Trump to Order Mexican Border Wall: 5 Facts You Need to Know

Since his swearing-in as President on Friday, Trump is wasting no time in enforcing his numerous campaign promises.

A group of recently deported immigrants stand near the double steel fence that separates San Diego and Tijuana at the border in Tijuana December 10, 2011.
A group of recently deported immigrants stand near the double steel fence that separates San Diego and Tijuana at the border in Tijuana December 10, 2011. | REUTERS/Jorge Duenes

President Donald Trump on Wednesday will order the use of federal resources to construct a Mexican border wall. This move will be followed by a week-long overhaul of national security policies related to refugees and immigration.

Once again using his favorite social media site to broadcast his plans, Trump on Tuesday night tweeted: "Big day planned on NATIONAL SECURITY tomorrow. Among many other things, we will build the wall!"

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With major changes to existing policies on refugees, immigration and visas expected in the coming week, here are a few facts you need to know to follow all the happenings:

1. The U.S. - Mexico Border Wall

Perhaps the most vaunted of Trump's numerous campaign promises was his vow to construct a wall on the Mexico-U.S. border to stem the influx of illegal immigrants. And despite Trump's assurances that Mexico will be paying for said wall, it looks like funds for the project will be obtained from American coffers. Trump's executive order will most likely divert funds from the Department of Homeland Security's financial aid to Mexico, reports CNN. The order will also direct repairs of existing fences on the U.S.-Mexico border and mandate a 5,000 person increase of the Customs and Border Protection force.

2. Temporary Ban on Refugees

Trump is expected to sign an executive order issuing a temporary ban on refugees from certain Middle Eastern and African Islamic countries from entering the U.S. in a move that is representative of his anti-Muslim rhetoric. Handing a severe blow to American humanitarian effort, the ban will last several months until a strict vetting process can be set up to verify risk posed to the U.S. by the incoming individuals. Another order will block the issue of visas to anyone coming into the U.S. from Syria, Iraq, Iran, Libya, Somalia, Sudan and Yemen, according to Reuters.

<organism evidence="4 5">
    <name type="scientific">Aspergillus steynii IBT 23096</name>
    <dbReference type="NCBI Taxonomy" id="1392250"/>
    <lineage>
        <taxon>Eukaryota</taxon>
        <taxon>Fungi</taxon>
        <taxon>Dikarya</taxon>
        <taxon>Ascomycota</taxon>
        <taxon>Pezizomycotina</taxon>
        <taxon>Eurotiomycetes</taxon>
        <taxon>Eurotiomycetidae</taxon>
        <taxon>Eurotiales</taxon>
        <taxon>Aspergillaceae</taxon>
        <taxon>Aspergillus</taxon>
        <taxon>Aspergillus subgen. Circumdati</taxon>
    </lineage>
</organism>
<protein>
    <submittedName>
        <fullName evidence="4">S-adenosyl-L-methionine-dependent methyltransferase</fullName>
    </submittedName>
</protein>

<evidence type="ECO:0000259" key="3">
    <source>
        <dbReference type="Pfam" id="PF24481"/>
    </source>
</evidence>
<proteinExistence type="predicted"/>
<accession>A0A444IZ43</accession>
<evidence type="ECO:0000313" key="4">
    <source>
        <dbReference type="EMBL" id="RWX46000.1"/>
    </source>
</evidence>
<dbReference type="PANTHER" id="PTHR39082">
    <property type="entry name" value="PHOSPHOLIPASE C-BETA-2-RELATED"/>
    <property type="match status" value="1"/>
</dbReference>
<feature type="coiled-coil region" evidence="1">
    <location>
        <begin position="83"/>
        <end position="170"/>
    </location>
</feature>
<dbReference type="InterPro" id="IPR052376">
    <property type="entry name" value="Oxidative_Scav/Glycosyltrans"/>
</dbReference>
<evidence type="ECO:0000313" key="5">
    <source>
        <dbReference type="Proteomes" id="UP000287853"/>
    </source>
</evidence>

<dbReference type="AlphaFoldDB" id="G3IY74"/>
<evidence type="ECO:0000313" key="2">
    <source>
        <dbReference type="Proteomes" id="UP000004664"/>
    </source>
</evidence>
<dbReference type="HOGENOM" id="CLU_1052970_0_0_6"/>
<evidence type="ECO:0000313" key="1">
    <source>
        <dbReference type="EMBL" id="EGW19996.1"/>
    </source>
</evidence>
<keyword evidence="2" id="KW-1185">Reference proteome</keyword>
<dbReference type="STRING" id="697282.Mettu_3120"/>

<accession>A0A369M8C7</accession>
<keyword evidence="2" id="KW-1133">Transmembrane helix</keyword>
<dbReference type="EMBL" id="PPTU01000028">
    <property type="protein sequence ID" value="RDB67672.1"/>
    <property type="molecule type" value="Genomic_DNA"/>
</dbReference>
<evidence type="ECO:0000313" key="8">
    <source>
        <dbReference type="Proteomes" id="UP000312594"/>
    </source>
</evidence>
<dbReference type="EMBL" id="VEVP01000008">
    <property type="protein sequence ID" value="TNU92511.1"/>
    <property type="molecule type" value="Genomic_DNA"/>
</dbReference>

The move is already being condemned by human rights activists and world leaders. "Donald Trump is making good on the most shameful and discriminatory promises he made on the campaign trail. He called for a Muslim ban and is now taking the first steps to implement one. This will not stand. The American people are better than this," said the National Iranian American Council in a statement.

3. Guantanamo Bay and CIA Black Sites

Trump is also expected to continue the operation of the Guantanamo Bay military prison -- a maximum security U.S. Naval base in Cuba which is used to house some of the most dangerous individuals who pose a threat to American security, reports the New York Times. The prison has been embroiled in controversy for reportedly engaging in inhumane interrogation techniques of its captives. Trump is also expected to review the use of CIA black sites, which are American facilities on foreign soil that operate outside any jurisdiction and are used to detain and interrogate high-value terrorists.

4. Illegal Immigrants in the U.S.

The Trump administration also aims to reduce the number of illegal immigrants, also called "aliens", currently residing in the U.S. An executive order, to be signed by Trump on Wednesday, will reportedly work to eliminate "sanctuary cities" -- American cities where municipal governments refuse to hand over undocumented immigrants to federal authorities. In an attempt to identify and apprehend illegal aliens engaging in criminal activities, the order will triple the resources for the U.S. Immigration and Custom Enforcement to ensure an accelerated timeline.

5. Legal Challenges Faced by Trump

Donald Trump as President is legally authorized to restrict refugee admissions and allocation of visas to specific countries if it is done in the public's interest. But while it doesn't violate any legal rules, the move serves a massive blow to American humanitarian and civil rights efforts.

From a legal standpoint, it would be exactly within his legal rights," said Stephen Legomsky, who was chief counsel at U.S. Citizenship and Immigration Services in the Obama administration. "But from a policy standpoint, it would be terrible idea because there is such an urgent humanitarian need right now for refugees."

However, there are certain legal arguments that Trump's proposed immigration ban on Muslim-majority countries is unconstitutional as it violates the First Amendment right of religious freedom.

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